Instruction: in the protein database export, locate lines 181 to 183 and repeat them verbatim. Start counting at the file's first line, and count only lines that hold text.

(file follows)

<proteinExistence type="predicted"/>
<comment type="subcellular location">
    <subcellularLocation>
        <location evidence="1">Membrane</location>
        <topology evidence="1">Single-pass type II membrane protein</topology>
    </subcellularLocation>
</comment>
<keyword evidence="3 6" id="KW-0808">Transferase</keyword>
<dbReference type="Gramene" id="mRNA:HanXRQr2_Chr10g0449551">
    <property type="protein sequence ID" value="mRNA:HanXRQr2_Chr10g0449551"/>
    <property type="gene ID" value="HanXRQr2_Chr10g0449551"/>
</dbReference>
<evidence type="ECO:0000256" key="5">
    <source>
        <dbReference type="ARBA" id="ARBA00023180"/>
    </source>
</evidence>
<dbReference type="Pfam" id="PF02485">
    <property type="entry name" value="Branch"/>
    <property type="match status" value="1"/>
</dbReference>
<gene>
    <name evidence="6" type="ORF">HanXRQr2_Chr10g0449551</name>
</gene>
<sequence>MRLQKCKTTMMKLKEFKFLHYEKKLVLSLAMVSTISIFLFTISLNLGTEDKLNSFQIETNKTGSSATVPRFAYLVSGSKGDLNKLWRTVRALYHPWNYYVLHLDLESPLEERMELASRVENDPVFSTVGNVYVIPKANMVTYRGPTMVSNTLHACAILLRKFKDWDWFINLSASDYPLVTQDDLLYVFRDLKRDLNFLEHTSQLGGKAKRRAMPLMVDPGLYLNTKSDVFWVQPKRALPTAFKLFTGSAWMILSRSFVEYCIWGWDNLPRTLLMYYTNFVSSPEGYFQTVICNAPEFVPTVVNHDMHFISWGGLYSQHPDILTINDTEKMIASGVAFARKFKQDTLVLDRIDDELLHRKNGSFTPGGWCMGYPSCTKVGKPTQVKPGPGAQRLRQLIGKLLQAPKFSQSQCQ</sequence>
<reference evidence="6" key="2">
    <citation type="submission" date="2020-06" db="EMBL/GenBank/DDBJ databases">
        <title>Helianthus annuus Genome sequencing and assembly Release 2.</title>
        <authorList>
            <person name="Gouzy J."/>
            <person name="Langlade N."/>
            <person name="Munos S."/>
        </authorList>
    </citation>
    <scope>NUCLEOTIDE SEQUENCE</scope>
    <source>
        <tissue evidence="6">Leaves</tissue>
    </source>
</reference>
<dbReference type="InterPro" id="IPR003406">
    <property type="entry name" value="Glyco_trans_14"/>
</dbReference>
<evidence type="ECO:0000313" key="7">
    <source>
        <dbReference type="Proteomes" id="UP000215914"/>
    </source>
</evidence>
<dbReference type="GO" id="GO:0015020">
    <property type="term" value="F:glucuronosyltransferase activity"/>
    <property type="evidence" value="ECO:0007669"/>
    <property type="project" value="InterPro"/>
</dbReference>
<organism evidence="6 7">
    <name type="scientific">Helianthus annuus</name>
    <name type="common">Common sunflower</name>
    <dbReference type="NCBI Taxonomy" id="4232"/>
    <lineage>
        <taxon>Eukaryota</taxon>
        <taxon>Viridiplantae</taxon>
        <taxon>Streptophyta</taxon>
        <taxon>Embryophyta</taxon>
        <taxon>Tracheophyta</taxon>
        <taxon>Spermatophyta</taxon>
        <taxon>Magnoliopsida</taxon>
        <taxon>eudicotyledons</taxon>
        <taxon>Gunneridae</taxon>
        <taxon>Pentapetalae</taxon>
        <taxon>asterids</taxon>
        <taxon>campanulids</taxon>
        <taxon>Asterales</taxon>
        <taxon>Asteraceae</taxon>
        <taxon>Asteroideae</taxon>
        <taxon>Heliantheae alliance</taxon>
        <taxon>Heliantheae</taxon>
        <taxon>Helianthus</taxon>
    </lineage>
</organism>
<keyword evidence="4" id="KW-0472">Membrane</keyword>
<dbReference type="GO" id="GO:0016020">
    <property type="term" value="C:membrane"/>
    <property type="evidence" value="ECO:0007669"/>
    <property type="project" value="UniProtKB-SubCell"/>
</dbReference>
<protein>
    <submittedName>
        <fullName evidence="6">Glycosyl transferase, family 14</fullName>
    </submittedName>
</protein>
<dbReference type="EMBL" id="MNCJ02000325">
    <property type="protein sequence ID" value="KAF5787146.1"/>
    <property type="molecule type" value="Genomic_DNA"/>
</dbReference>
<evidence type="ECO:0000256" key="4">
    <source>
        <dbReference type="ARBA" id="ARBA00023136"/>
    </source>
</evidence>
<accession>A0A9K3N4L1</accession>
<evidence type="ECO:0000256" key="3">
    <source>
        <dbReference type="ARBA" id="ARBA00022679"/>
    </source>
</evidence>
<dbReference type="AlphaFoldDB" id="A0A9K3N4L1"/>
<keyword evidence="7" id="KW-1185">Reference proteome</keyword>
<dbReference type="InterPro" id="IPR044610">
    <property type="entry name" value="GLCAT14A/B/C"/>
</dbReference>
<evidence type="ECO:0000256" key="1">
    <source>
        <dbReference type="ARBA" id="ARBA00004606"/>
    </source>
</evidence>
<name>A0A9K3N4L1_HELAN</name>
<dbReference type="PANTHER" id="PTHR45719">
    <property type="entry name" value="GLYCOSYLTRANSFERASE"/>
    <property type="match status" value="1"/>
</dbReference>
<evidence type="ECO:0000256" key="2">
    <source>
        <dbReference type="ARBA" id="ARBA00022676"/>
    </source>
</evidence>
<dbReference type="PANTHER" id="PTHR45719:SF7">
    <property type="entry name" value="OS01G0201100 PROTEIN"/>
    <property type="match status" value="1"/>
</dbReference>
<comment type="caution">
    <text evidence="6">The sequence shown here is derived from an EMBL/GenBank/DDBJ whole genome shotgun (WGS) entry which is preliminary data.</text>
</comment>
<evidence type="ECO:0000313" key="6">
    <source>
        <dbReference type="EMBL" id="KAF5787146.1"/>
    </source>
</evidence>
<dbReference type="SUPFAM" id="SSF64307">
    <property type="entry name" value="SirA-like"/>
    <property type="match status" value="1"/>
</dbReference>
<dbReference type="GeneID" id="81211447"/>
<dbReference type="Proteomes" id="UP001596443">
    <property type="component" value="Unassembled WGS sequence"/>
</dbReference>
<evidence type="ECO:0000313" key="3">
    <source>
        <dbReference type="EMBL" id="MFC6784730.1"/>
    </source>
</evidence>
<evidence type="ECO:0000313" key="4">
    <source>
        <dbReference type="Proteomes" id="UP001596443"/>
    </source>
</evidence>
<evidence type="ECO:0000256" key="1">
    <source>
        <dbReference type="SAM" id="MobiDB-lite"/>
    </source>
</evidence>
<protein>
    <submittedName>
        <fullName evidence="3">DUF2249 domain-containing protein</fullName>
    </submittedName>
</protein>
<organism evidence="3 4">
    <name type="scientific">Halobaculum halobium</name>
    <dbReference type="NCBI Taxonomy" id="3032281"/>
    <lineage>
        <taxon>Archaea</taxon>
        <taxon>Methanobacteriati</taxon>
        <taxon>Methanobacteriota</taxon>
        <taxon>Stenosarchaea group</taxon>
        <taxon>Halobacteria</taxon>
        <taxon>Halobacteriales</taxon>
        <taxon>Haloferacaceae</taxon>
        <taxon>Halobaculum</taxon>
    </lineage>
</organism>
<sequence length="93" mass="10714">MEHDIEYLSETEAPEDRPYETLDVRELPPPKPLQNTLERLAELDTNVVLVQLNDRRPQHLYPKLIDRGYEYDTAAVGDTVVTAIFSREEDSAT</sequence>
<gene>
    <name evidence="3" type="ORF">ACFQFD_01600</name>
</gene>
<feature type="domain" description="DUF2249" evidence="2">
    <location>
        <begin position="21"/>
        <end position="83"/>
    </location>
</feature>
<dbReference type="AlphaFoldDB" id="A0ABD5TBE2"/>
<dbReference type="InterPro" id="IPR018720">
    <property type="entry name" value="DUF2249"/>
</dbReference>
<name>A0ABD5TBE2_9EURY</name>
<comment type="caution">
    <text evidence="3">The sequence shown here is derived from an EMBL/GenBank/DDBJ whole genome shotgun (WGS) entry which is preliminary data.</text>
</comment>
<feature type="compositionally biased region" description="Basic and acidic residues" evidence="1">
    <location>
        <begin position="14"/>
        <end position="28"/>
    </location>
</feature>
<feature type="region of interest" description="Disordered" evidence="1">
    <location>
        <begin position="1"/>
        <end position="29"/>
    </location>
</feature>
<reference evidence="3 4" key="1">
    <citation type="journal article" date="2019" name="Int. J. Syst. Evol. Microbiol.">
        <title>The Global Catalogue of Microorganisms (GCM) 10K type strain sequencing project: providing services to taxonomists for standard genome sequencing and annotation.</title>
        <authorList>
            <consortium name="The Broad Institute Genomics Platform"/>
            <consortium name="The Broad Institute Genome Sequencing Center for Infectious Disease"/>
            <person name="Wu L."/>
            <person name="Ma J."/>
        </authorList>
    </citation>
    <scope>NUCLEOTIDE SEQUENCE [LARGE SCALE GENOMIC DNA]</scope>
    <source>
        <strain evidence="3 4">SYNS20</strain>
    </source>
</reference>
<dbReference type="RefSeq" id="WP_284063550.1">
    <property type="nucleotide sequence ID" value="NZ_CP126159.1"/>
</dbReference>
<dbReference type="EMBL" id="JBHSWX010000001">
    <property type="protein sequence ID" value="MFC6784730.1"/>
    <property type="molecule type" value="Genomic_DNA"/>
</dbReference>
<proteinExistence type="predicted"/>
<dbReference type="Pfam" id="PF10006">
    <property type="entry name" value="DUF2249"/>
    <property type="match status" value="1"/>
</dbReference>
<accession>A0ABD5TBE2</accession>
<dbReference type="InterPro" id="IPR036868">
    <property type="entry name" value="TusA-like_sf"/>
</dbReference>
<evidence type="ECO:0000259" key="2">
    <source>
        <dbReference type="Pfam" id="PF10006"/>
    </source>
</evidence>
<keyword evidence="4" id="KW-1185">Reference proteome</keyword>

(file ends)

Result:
</gene>
<feature type="domain" description="DUF2249" evidence="2">
    <location>